“We are seeing increasing numbers of women moving into the industry and this is a welcome development for us in the construction and engineering sector. Women are historically significantly underrepresented in STEM and particularly in the energy and utilities industry, but more and more women are feeling confident to explore training and careers in this sector. We have seen a shift away from traditional ideas of “jobs for girls” and the attitude within the industry is clearly moving to a more inclusive and diverse approach to training and recruitment – however there is still a way to go. HybridTec as a provider of training and assessment are at the forefront of making the energy and utilities sector a viable employment choice for all.”

Sophie Gilmore, Managing Director, HybridTec

Jo Bertram, Managing Director, Virgin Media O2 Business

“It is estimated that it will take another 132 years for the global gender gap to close. As a mother of two girls and a woman in leadership, this figure motivates me to effect change. For the brilliant women I work with. For my daughters. And for the future generations of women to come. This International Women’s Day should serve as a reminder for businesses to set goals and drive real progress to #EmbraceEquity, from increasing representation for women in leadership and decision-making roles to investing in mentorship and support resources. Let’s continue to drive the change that we want to see.”

Jo Bertram, Managing Director, Virgin Media O2 Business


Dr Claudia Natanson, Chair for the Board of Trustees, UK Cyber Security Council

“I love thinking outside of the box, and one of my thoughts for cyber security is to ‘turn around our way of thinking’. ‘Out of sight out of mind’ is how many perceive cyber security and therefore we are not really addressing it well. For example, working at a drinks company I created an entire drinks menu for the bar based on some of the key security standards. The menu was there and they offered alcoholic and non-alcoholic versions, ( e.g. a Cool Blue drink for Bluetooth and Wireless standards, and The Perfect Password drink for password standards. It’s about visibility.”

Dr Claudia Natanson, Chair for the Board of Trustees, UK Cyber Security Council

Karen Kuhnle Klakegg, Director of Strategic Project, Attensi

“Diversity in tech is still not where it ought to be. At Attensi, we promote gender diversity through fair recruitment and promotion processes, as well as living our respectful and inclusive culture.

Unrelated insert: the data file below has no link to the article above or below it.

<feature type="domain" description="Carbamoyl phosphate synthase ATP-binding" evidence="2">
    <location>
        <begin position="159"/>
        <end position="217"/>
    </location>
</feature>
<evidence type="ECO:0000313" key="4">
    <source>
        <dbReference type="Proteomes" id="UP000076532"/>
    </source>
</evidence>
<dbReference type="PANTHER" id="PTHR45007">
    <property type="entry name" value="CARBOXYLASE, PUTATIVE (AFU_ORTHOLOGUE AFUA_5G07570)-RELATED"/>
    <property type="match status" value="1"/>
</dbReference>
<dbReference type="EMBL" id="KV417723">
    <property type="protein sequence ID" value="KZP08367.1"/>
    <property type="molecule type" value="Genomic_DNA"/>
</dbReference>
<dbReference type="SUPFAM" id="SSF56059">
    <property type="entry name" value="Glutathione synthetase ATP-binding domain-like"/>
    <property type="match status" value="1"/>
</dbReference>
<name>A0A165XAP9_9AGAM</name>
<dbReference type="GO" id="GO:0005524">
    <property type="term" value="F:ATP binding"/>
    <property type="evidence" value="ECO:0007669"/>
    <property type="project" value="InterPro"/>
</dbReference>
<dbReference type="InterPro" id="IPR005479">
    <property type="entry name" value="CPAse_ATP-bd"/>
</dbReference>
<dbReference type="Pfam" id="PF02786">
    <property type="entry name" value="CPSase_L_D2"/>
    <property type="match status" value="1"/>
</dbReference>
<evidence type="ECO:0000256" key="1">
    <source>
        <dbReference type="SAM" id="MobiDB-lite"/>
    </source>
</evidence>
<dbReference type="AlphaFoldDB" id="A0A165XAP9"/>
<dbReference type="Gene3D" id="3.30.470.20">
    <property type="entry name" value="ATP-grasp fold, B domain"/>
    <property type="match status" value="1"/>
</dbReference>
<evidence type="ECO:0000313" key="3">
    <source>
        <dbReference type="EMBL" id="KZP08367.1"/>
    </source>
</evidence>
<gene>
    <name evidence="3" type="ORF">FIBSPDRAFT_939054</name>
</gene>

“It is this positive culture that we extend to our partnerships with schools and universities. Within the education sector, we encourage all people to explore and consider opportunities within the tech space.

“It’s my hope that companies will see the benefits that diversity brings – and continue to strive for more inclusive workplaces.”

Karen Kuhnle Klakegg, Director of Strategic Project, Attensi

 

Deb Ashton, Founder & Senior VP of Strategic Customer Experience, FinancialForce

“This IWD, I’m championing equity for women in technology. The world and software industry in particular is still unequal in terms of representation of women in the workforce and management. This is unfortunate when you consider that many technologies are therefore being designed by people who represent only half of our total population. At the heart of FinancialForce is a culture of recognising, celebrating and supporting diversity— including championing women to defy the industry’s antiquated expectations of them.”

Deb Ashton, Founder & Senior VP of Strategic Customer Experience, FinancialForce

 

Fiona Gray, Marketing Director, Equator

“Action is the only route to change. For me, this falls into three areas: inspire, challenge and support. I aim to inspire by engaging with young people at school level to promote digital as a career, as well as speaking at events and encouraging my team to show them what they are capable of, regardless of their background. I frequently challenge – whether that’s behaviours, perceptions, or attitudes. I go out of my way to support others, listening to their point of view and challenging my own. These things aren’t easy, but they are essential if we want to truly move towards being equal and diverse.”

Fiona Gray, Marketing Director, Equator


Ritu Mohanka, Managing Director, EMEA, Syndio

“International Women’s Day signals a time to reflect on the progress made towards gender equity, but to also be frank about the change still needed moving forward. I help companies deliver better inclusivity by helping them build an equitable workplace and embrace a culture of trust and transparency, and all companies should be prioritising this at the top of their agendas.”

Ritu Mohanka, Managing Director, EMEA, Syndio

 

Hayath Hussein, Chief Operating Officer at Com Laude

“It’s important to pass knowledge onto others so they can learn, grow and be successful. I’m incredibly proud to have helped create an inclusive workforce at Com Laude where recent restructuring across the business gave several women the opportunity to shine in senior positions. To get more women interested in the technology industry needs more women as mentors.”

Hayath Hussein, Chief Operating Officer, Com Laude

 

Natasha Powell, Chief Compliance Officer, BCB Group

“Championing women that work in technology is critical, not just on IWD, but everyday. BCB Group is an incredibly supportive environment, yet still as I look at our team and routinely pose the challenge “where are all the women?“. The truth is, the challenge is in hiring good women into Fintech because the sector is still male led, but with more women leaders breaking through the ceiling the dial is starting to move. Vive la revolution!”

Natasha Powell, Chief Compliance Officer, BCB Group